World Cancer Day has arrived and Williams Cancer Institute would like to thank each and every patient who has entrusted their health with our clinic and treatments. Williams Cancer Institute aims to help create a cancer-free world. Our team has been passionately working on developing continuous medical research to eradicate cancer. We value the courage and strength every cancer patient has, and we honor your resilience.
We know the immune system plays a key role in fighting off pathogens from entering the body. But it also fights the battles occurring within. It’s perhaps your biggest ally in helping your body fight disease. And understanding how your immune system joins forces with cancer treatment can give you a positive advantage.
Understanding the Role of Cancer Immunotherapy in Mexico
Your immune system targets disease and infection. It detects and destroys anything it sees as a threat. Some of these pathogens may include:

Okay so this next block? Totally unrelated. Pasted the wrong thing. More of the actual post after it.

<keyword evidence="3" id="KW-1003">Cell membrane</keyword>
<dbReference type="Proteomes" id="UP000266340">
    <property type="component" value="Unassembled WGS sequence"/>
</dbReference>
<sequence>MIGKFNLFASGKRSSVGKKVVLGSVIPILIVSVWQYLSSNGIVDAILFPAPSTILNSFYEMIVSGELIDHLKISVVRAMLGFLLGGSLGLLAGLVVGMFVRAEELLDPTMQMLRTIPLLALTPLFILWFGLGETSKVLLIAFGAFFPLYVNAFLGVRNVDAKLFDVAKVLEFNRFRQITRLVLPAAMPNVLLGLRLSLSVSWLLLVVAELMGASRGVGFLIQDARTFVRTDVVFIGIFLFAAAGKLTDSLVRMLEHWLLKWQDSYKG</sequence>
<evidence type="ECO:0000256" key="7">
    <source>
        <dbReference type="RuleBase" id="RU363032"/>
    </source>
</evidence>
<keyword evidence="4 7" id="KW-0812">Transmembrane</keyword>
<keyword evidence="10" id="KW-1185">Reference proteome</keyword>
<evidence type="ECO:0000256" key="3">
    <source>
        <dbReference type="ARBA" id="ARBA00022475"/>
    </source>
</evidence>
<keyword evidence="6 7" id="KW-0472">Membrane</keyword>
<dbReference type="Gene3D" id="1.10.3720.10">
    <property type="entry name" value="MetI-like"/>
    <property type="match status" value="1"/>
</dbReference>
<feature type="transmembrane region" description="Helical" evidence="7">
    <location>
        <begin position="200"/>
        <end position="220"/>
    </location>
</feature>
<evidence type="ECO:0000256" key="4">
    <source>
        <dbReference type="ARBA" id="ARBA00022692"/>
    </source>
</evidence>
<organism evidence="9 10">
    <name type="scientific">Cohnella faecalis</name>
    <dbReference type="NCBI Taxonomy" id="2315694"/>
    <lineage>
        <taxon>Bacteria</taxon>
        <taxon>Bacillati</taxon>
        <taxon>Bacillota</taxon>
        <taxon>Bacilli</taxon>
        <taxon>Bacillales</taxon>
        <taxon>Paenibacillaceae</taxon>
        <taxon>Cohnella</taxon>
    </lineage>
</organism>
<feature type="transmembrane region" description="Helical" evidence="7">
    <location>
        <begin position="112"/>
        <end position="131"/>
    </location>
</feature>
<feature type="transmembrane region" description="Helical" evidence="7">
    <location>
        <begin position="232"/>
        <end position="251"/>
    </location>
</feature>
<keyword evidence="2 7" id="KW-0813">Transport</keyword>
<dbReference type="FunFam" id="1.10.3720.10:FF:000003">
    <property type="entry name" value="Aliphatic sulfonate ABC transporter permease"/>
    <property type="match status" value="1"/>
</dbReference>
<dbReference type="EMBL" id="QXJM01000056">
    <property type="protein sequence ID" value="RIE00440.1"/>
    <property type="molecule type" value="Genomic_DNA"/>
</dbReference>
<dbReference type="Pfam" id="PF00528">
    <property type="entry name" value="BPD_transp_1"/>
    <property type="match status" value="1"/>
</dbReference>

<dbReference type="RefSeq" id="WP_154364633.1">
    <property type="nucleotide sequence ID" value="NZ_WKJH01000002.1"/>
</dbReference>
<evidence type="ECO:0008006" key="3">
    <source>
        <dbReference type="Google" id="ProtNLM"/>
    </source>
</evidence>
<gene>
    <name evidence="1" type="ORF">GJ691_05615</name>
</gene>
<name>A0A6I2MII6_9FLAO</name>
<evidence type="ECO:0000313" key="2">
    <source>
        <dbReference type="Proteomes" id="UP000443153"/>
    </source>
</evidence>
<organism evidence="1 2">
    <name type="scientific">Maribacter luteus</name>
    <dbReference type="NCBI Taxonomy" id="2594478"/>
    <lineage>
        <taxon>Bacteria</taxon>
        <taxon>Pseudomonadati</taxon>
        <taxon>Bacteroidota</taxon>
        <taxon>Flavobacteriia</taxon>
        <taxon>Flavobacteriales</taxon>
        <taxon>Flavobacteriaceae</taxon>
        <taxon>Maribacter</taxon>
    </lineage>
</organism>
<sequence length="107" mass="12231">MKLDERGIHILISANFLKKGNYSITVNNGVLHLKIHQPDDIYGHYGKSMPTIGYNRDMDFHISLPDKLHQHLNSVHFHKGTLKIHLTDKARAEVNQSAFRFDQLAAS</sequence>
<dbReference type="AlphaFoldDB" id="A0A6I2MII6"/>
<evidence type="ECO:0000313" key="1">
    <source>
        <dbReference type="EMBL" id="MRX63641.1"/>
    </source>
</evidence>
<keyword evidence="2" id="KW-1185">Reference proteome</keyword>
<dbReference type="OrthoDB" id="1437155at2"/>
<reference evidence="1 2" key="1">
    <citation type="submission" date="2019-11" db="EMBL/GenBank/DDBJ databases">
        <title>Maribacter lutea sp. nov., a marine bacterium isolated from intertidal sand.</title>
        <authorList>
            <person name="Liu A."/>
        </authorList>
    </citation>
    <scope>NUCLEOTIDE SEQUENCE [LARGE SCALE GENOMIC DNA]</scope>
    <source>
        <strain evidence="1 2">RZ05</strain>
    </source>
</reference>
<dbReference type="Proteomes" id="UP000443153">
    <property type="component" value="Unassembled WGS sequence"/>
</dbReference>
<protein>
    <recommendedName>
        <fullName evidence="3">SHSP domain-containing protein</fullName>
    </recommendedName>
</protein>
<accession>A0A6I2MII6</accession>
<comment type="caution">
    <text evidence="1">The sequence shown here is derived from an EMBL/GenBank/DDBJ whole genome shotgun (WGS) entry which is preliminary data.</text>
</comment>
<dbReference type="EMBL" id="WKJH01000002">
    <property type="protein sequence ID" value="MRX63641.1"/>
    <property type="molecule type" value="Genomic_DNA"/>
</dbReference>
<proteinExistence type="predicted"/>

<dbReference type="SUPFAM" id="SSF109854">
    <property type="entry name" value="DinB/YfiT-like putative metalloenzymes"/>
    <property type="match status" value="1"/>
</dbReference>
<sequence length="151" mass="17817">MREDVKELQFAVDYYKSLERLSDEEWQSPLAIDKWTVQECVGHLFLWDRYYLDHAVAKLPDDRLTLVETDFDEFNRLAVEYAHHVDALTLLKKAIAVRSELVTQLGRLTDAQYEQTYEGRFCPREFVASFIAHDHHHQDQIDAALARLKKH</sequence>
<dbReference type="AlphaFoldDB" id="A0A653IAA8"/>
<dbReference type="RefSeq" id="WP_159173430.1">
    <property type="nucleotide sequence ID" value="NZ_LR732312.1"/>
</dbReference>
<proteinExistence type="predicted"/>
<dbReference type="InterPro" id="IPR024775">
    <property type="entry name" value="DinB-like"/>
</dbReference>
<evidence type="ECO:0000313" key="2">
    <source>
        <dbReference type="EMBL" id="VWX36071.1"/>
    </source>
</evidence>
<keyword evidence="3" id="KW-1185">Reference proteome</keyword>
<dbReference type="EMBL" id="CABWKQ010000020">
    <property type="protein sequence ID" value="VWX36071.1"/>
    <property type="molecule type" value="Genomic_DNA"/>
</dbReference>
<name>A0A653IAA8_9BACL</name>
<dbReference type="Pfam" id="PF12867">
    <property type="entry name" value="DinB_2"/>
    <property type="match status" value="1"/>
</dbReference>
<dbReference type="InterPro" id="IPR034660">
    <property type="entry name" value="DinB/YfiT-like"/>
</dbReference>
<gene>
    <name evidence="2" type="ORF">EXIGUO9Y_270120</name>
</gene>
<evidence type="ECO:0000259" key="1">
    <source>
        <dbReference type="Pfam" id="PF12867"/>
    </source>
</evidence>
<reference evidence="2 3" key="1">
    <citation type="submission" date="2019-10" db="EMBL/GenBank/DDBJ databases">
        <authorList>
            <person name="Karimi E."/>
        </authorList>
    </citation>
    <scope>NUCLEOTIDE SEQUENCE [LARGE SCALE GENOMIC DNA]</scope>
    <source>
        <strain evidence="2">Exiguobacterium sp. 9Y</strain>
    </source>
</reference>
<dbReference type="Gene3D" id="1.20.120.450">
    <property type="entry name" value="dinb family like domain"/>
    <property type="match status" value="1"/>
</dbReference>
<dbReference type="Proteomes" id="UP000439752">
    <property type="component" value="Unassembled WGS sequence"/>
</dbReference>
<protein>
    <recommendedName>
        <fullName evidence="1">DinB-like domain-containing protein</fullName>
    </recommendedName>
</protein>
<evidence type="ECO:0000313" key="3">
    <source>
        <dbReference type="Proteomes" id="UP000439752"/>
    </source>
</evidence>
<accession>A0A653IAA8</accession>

Unhealthy cells, including cancer cells!
A cancer diagnosis is a very scary reality. Cancer continues to be a serious illness, but there is hope for patients for better treatment options today that were not available a decade ago. This article addresses common questions and concerns regarding cancer treatment, including difficult to treat tumors.
How Does Cancer Treatment Work at the Cellular Level
Immune checkpoint inhibitors offer a new alternative to cancer treatment. Oncologists use the treatment method to stimulate the body to attack foreign cancer cells while protecting normal, healthy cells.
It all occurs at the cellular level of the body. Checkpoints on certain cells are either activated or deactivated to stimulate an immune response against cancer cells. However, cancer cells can use these same checkpoints to avoid an attack from the immune system.